Florida’s Natural (a grower cooperative in Lake Wales) eventually purchased the entire complex. They use the storage facility and also package product. No fruit is actually ‘squeezed’ at the site. It is still a citrus operation.
Golden Gem was an innovator and leader in many ways. They constructed a housing facility for harvesters during the period when the federal government was encouraging use of domestic workers. Harvesters were recruited, primarily from SE states and stayed at the housing facility. They charge was just enough pay all costs. Meals and a room were available and of course transportation to the groves. Golden Gem partnered with ?? to build a facility that used resources of the coop to generate electricity! This partnership reduced Golden Gems power costs.
Golden Gem Growers had a fantastic group of employees from those that grew the crop, those that harvested it, those that processed and packed and all involved in the marketing and management. It was a huge family that worked hard for all the grower members. Over the years these growers remained loyal and supported their coop. Unfortunately, the weather and market brought about the demise of this citrus giant. The doors were closed for the final time in 2002.
Other Golden Gem Growers Labels
View the Jerry Chicone collection
View the Jim Ellis collection
Most packers had several labels they could use. The primary color of the label indicated the grade of the citrus in the box. Blue was US #1, the best quality from the packer. Red was US #2, a step down and occasionally another color was used for fruit not making US#1 or US #2. It should be noted that almost all the Florida fruit that did not meet US#1 standard was due to external appearance. The internal quality was the same! Florida conditions, namely a hot wet summer, produced a large number of pests that would damage the surface of the fruit. The primary one is very small mite, specifically the rust mite. This pest can produce a dark brown or russet blemish on the surface of the fruit. Several fungal organisms also can cause damage to the peal. Melanose produces small raised spots producing a fine “sand paper’ feel. When heavy these lesions can cover a large portion of the fruit surface as well. Windy conditions during spring when the fruit are small cause surface damage as well (this is known as wind scar – the small fruit would rub against leaves producing a superficial blemish to the peel).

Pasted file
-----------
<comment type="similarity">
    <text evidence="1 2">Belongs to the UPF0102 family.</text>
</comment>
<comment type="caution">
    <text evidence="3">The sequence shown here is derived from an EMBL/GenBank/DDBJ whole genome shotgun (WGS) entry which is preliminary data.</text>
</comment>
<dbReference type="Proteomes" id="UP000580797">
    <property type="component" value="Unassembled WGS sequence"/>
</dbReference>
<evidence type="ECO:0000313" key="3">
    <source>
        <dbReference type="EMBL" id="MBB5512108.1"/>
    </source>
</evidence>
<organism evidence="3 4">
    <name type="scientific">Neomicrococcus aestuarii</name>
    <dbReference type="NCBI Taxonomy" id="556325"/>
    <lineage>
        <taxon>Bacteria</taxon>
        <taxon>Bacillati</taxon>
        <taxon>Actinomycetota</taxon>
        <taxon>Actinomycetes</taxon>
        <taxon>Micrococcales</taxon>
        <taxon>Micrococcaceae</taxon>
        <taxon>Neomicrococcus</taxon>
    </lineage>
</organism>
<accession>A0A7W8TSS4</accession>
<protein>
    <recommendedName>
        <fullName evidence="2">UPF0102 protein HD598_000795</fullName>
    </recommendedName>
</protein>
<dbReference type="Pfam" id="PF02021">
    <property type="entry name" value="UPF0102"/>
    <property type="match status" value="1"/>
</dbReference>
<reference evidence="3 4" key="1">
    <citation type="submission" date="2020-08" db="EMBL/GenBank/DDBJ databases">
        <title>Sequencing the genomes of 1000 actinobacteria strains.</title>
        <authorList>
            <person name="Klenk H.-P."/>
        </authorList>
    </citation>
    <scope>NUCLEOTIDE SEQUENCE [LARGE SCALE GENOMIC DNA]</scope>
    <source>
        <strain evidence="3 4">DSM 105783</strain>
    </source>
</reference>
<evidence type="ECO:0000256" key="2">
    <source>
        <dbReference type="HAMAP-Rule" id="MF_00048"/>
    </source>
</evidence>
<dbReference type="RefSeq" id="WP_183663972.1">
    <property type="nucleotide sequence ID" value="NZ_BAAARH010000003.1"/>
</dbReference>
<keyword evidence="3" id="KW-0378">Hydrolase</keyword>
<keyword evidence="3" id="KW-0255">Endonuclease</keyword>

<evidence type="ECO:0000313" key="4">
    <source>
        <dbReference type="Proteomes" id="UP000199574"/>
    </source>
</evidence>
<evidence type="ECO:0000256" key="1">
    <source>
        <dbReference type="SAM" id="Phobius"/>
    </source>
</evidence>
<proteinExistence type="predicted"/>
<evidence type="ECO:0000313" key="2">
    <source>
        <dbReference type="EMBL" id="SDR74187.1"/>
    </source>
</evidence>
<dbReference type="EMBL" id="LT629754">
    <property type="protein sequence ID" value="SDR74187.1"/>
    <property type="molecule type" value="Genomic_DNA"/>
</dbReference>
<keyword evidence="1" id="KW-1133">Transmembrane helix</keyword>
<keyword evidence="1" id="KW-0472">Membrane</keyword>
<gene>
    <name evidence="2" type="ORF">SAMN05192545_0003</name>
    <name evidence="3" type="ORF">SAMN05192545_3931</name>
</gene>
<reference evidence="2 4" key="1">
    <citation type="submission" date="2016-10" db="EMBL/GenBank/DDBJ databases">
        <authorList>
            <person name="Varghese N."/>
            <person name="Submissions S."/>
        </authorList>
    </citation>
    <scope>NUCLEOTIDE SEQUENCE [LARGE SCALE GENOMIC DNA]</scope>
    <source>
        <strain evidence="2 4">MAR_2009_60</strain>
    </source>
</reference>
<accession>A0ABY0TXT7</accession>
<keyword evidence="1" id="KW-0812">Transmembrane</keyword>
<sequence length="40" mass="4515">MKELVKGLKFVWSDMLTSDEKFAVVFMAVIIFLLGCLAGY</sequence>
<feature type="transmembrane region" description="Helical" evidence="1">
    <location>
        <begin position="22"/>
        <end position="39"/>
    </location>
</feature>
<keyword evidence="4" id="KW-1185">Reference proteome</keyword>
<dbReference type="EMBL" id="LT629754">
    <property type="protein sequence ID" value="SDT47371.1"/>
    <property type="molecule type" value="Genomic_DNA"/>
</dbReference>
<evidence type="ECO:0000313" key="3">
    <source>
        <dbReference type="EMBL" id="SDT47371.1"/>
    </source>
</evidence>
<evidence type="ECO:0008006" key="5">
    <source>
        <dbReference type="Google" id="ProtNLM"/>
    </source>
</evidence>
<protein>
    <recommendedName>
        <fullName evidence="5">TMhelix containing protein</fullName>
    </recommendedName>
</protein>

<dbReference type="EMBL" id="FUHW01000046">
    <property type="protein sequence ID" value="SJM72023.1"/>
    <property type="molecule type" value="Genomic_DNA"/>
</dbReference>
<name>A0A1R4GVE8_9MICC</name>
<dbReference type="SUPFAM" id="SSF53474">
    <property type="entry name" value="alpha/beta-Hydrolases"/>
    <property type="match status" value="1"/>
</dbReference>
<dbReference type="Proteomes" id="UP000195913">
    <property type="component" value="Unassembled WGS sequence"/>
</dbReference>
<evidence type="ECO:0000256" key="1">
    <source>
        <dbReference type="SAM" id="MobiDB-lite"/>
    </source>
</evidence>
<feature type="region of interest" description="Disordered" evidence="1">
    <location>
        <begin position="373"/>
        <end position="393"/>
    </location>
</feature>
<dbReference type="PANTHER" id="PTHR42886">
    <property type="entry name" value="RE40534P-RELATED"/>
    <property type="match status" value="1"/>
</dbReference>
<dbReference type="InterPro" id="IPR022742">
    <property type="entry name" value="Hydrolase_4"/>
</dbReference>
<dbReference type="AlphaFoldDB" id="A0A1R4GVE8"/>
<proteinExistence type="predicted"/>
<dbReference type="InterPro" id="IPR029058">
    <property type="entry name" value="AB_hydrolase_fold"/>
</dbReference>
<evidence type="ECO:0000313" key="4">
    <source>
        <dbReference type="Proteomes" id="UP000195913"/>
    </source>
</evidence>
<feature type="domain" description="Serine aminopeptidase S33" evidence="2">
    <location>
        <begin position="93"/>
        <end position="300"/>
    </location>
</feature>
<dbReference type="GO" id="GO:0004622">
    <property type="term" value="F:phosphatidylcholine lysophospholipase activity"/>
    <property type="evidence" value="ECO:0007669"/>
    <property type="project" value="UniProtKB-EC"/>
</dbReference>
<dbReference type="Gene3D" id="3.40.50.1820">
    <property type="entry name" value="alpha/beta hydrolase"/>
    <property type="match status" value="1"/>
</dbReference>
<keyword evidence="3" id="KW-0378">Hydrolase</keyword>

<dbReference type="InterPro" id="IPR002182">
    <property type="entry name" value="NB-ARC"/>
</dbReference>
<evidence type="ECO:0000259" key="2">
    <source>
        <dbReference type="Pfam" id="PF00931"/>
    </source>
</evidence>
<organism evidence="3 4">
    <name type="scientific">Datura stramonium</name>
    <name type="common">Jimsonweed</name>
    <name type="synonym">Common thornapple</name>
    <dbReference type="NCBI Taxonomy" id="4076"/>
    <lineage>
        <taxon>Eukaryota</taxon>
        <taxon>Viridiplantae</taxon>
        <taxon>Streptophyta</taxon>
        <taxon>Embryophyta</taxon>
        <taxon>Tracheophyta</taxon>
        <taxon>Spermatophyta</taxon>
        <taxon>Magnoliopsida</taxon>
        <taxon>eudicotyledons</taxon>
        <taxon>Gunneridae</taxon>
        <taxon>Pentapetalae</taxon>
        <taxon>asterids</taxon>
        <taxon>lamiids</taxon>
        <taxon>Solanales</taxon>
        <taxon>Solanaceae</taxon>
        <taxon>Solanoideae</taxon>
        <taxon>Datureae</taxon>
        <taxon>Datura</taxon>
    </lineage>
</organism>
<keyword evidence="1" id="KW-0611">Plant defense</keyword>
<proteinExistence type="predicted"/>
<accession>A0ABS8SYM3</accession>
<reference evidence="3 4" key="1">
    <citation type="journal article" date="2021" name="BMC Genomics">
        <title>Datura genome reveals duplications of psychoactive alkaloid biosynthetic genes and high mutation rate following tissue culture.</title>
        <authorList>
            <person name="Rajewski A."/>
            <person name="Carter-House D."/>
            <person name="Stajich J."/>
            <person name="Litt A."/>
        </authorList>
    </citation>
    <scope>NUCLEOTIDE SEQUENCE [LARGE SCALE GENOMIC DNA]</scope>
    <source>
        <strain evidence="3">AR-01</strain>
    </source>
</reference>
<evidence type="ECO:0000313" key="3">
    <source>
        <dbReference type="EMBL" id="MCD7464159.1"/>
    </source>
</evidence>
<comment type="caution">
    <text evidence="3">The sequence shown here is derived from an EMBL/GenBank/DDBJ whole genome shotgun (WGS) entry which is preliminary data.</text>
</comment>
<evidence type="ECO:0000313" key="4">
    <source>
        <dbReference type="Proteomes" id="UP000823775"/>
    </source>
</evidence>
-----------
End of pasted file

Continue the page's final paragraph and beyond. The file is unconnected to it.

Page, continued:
Florida growers have to deal with these superficial blemishes because the consumer is looking for a perfect looking piece of fruit. Sugar content cannot be determined by looking the fruit, so don’t be quick to decide that if an orange is not perfect on the outside that does not mean it will not taste good. Florida citrus might not be the prettiest in the bin, but they cannot be beat for taste.
The Packing House
Golden Gem packing house was located in Umatilla.
To learn more about Lake County citrus click here